>
>How do you know this? Have you measured times?

I measured the times manually, but here I do  it  in
the code:

   #include "test.h"
   #include <stdlib.h>
   #include <stdio.h>
   #include <time.h>

   void genwait( unsigned t )
   {    clock_t before, after;
        unsigned i;
        char line[3];
        double time_sec;
        before = clock();
        for( i = 0; i < t; i++ )
        {    sprintf(line, "a");  }
        after = clock();
        time_sec = ((double)(after - before)) / CLOCKS_PER_SEC;
        printf( "%i cycles took %2.3g seconds.\n", t, time_sec );
   }

   void wait1()
   {    genwait(100000000);  }

   void wait2()
   {    genwait(800000000);  }

   void wait3()
   {    genwait(1600000000);  }

   void WorkHard()
   {    int i=0;
        wait1();
        wait2();
        wait3();
   }

And the program outputs different execution times:

   100000000 cycles took 0.344 seconds.
   800000000 cycles took 2.86 seconds.
   1600000000 cycles took 5.7 seconds.

The modified test sample is here:

         http://preview.tinyurl.com/jdtecwk

but  gprof still shows the average time of about 2.7
seconds for each test run.


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Re: Strange gprof results

Anton Shepelev
In reply to this post by Anton Shepelev
I wrote:

> The modified test sample is here:
> http://preview.tinyurl.com/jdtecwk

Archive updated:  http://preview.tinyurl.com/hya9ody

Whereas the problem exists outside MinGW, I will post
it on the GNU mailing list.


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Re: Strange gprof results

Anton Shepelev
In reply to this post by Anton Shepelev
I wrote:

>and grpof reports that the wait<n> functions:
>
>   index % time    self  children    called     name
>   -----------------------------------------------
>                   0.00    2.74       1/1           WorkHard [2]
>   [4]     33.3    0.00    2.74       1         wait1 [4]
>                   2.74    0.00       1/3           genwait [1]
>   -----------------------------------------------
>                   0.00    2.74       1/1           WorkHard [2]
>   [5]     33.3    0.00    2.74       1         wait2 [5]
>                   2.74    0.00       1/3           genwait [1]
>   -----------------------------------------------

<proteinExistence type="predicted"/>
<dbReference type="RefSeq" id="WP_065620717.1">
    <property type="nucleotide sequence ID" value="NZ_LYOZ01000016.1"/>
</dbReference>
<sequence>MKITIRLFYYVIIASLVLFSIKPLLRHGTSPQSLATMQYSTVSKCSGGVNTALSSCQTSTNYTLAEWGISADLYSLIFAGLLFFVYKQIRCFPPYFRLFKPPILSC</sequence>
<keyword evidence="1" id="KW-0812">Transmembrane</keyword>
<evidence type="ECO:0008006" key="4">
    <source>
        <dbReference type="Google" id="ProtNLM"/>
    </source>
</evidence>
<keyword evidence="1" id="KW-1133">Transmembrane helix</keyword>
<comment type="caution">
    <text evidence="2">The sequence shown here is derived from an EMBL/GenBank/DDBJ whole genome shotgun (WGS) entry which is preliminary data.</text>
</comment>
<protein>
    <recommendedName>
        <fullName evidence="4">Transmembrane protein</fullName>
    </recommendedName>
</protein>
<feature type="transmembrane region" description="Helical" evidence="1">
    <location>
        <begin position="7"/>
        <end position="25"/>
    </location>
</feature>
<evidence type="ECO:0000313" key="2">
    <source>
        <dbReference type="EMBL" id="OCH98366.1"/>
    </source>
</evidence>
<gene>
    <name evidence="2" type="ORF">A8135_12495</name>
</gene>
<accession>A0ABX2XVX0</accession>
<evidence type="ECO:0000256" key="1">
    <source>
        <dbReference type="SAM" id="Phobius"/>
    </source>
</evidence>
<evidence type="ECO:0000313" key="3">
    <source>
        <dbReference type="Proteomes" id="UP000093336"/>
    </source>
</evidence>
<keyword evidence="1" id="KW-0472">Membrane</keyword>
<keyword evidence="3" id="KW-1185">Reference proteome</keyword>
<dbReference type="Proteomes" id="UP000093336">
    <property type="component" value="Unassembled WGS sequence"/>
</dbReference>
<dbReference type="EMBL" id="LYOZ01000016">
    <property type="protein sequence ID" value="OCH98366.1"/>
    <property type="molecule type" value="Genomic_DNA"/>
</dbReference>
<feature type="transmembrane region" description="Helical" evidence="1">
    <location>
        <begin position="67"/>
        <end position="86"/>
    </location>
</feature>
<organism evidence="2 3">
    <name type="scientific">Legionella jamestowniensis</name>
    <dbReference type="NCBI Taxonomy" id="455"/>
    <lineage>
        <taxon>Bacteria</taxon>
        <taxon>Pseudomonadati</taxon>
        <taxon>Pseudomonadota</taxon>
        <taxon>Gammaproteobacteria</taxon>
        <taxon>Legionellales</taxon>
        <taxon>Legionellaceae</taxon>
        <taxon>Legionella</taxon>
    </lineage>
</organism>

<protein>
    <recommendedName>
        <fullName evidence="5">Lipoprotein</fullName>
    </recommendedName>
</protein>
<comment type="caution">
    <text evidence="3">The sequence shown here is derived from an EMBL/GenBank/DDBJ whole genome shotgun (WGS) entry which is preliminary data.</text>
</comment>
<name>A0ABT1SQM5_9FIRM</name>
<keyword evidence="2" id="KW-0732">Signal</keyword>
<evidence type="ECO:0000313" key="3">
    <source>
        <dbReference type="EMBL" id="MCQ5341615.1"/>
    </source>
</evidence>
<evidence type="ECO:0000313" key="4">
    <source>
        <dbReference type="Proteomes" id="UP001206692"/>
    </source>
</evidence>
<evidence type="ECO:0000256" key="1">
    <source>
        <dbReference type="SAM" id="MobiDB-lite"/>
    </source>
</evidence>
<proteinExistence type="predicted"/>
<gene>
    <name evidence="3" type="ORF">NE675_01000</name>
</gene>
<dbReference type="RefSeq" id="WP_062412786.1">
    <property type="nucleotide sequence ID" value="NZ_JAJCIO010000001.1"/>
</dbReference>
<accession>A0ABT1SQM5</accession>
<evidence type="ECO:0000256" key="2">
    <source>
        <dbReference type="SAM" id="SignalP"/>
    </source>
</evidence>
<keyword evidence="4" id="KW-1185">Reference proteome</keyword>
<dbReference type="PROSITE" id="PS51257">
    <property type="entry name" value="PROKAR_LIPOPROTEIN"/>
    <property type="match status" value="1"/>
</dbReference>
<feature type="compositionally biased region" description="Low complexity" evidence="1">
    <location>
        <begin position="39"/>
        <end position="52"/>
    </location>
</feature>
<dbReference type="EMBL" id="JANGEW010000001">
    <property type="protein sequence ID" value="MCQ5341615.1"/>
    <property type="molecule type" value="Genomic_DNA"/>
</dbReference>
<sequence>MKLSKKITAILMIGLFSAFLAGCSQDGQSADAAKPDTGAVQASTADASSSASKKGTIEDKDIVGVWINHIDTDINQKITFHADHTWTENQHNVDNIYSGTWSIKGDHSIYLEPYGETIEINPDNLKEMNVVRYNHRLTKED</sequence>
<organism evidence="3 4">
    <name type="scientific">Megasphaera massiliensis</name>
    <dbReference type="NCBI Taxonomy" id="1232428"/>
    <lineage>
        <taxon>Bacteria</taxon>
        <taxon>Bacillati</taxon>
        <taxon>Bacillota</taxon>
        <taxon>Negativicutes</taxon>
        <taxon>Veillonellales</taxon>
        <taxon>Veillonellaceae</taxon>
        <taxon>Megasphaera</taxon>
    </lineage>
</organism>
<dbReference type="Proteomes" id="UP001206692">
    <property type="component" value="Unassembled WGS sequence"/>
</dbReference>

>                   0.00    2.74       1/1           WorkHard [2]
>   [6]     33.3    0.00    2.74       1         wait3 [6]
>                   2.74    0.00       1/3           genwait [1]
>   -----------------------------------------------
>
>while  they  clearly  take  different times to com-
>plete.

This is correct, expected behavior  for  gprof,  for
according to the man page:

   The  granularity  of  the sampling is shown, but re-
   mains statistical at best.  We assume that the  time
   for each execution of a function can be expressed by
   the total time for the function divided by the  num-
   ber  of times the function is called.  Thus the time
   propagated along the call graph arcs  to  the  func-
   tion's  parents is directly proportional to the num-
   ber of times that  arc is traversed.

Does anyone know of another profiler with a  similar
CLI interface but without this averaging of the exe-
cution times of the chilren?


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Re: Strange gprof results

Anton Shepelev
In reply to this post by DAVENPORT, MARC
Marc Davenport:

>I  haven't been able to get gprof to output results
>that make any sense for some time now. I'd  be  in-
>terested if you actually get it to work.

Now  that  my question is answered, I wonder in what
way grpof output was not senseful to you.


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Re: Strange gprof results

Bostjan Mihoric
In reply to this post by DAVENPORT, MARC
On Wed, Sep 14, 2016 at 7:13 PM, DAVENPORT, MARC <[hidden email]> wrote:
> I haven't been able to get gprof to output results that make any sense for
> some time now. I'd be interested if you actually get it to work.
>
> Marc
>

Read this.
http://yosefk.com/blog/how-profilers-lie-the-cases-of-gprof-and-kcachegrind.html

Personally, I stay away from tools that perform statistics instead of
actual measurements. I prefer to profile manually.

Regards,
Bostjan